The Beacon

Oceana’s blog about the latest ocean news, policy and science.

Ocean Roundup: Maine’s Scallop Fishery Could See Closures, Sydney Harbor Littered with Microplastics, and More

Maine may close parts of the scallop fishery this year

Patagonia Scallop (Zygochlamys patagonica). (Photo: Oceana / Eduardo Sorensen) 

- Maine’s scallop fishery could see multiple closures in the upcoming December season as regulators work to rebuild the fishery. Fishermen caught millions of pounds of scallops from the 1970s to 1990s, but the fishery then dropped dramatically. The Associated Press


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Oceana Magazine: Tuna in Trouble

Bluefin tuna are threatened by oil and gas drilling in the Mediterranean.

A bluefin tuna (Thunnus thynnus) in the Mediterranean. (Photo: Oceana / Keith Ellenbogen)

The Atlantic bluefin tuna made an incredible recovery after decades of overfishing. Now, seismic airgun testing in the Mediterranean Sea threatens to unravel progress that was made for this super predator. This article was originally published in the summer 2014 issue of Oceana magazine, and the full excerpt can be viewed here.


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Seaweed Spotlight: A Rare Glimpse into Beautiful Ocean Kelp Forests (Photos)

Kelp is a type of seaweed

Kelp (Laminaria ochroleuca) in the Gorringe Bank in the Atlantic, pictured during an Oceana Ranger Transoceanic Expedition. (Photo: Oceana / Juan Carlos Calvin)

Forest ecosystems are critical for the survival of terrestrial life, but did you know that such ecosystems exist in the oceans too?

Kelp, a type of seaweed, can form dense forests underwater. Known as kelp forests, they rank with coral reefs and estuaries for being one of the most important ocean ecosystems, home to thousands of species and vast biodiversity. Despite their ecological importance, kelp forests are often overlooked.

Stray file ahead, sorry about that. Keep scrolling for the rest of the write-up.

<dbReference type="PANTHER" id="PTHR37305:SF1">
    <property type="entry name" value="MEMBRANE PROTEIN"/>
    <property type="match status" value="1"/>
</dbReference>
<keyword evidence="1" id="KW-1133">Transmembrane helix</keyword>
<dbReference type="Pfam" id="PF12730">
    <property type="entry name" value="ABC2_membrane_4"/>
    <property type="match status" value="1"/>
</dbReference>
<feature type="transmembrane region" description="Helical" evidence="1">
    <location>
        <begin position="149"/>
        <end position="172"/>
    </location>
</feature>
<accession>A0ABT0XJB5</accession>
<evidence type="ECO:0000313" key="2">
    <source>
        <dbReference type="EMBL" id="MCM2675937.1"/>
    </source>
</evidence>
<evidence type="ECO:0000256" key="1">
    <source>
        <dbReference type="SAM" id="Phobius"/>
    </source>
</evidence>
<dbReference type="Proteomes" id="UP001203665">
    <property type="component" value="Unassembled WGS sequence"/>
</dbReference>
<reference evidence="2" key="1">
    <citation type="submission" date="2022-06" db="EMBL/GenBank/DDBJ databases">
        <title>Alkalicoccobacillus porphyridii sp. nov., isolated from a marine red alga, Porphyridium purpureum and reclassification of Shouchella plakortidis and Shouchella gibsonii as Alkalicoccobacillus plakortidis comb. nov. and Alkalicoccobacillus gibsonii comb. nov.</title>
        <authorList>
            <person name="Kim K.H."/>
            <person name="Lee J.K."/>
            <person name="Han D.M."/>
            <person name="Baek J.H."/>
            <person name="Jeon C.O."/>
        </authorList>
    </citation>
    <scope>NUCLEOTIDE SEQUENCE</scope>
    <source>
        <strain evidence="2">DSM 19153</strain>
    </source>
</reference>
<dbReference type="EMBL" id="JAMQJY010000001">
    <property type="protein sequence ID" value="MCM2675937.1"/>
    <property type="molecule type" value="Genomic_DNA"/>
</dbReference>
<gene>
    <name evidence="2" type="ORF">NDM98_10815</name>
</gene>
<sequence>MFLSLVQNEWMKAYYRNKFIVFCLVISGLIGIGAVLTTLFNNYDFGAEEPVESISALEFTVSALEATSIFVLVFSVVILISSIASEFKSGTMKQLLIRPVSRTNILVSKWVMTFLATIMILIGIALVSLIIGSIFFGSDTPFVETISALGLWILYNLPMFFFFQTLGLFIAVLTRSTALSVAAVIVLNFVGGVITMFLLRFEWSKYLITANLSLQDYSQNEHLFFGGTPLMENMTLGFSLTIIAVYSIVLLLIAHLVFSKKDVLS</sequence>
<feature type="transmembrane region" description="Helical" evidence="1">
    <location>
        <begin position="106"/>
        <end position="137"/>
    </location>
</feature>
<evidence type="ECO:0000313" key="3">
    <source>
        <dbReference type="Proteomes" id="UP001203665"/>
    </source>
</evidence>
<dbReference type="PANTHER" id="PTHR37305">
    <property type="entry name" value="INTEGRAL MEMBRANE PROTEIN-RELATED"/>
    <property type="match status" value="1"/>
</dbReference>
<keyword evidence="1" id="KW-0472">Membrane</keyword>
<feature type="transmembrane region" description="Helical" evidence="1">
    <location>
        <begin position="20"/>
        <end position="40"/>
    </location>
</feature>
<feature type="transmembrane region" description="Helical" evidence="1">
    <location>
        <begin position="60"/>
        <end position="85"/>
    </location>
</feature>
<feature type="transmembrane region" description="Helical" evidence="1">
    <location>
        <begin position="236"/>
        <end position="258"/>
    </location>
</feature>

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Ocean Roundup: Methane Seeping from U.S. Atlantic Seafloor, Iceland’s Caught Scores of Endangered Fin Whales, and More

The U.S. Atlantic coast is seeping methane in 570 locations

Methane rising from the seafloor off Virginia. (Photo: NOAA Photo Library / Flickr Creative Commons)

- According to a new report by the Assembly Select Committee on Sea Level Rise and the California Economy, California is “woefully unprepared” for sea level rise. The report projects that agriculture, tourism, and fishing industries will be most impacted by sea level rise. Think Progress


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CEO Note: SeaChange Summer Party a Huge Success for the Oceans

Leonardo DiCaprio attended Oceana's SeaChange Party

Leonardo DiCaprio at SeaChange. (Photo: Oceana / Tom Vickers)

Last weekend I had the honor of recognizing award-winning actor and environmentalist Leonardo DiCaprio for his dedicated and generous support of ocean conservation. DiCaprio was Oceana’s guest of honor at our annual SeaChange Summer Party in Laguna Beach, California.


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Oceana Supports Recent European Commission Moves to End Overfishing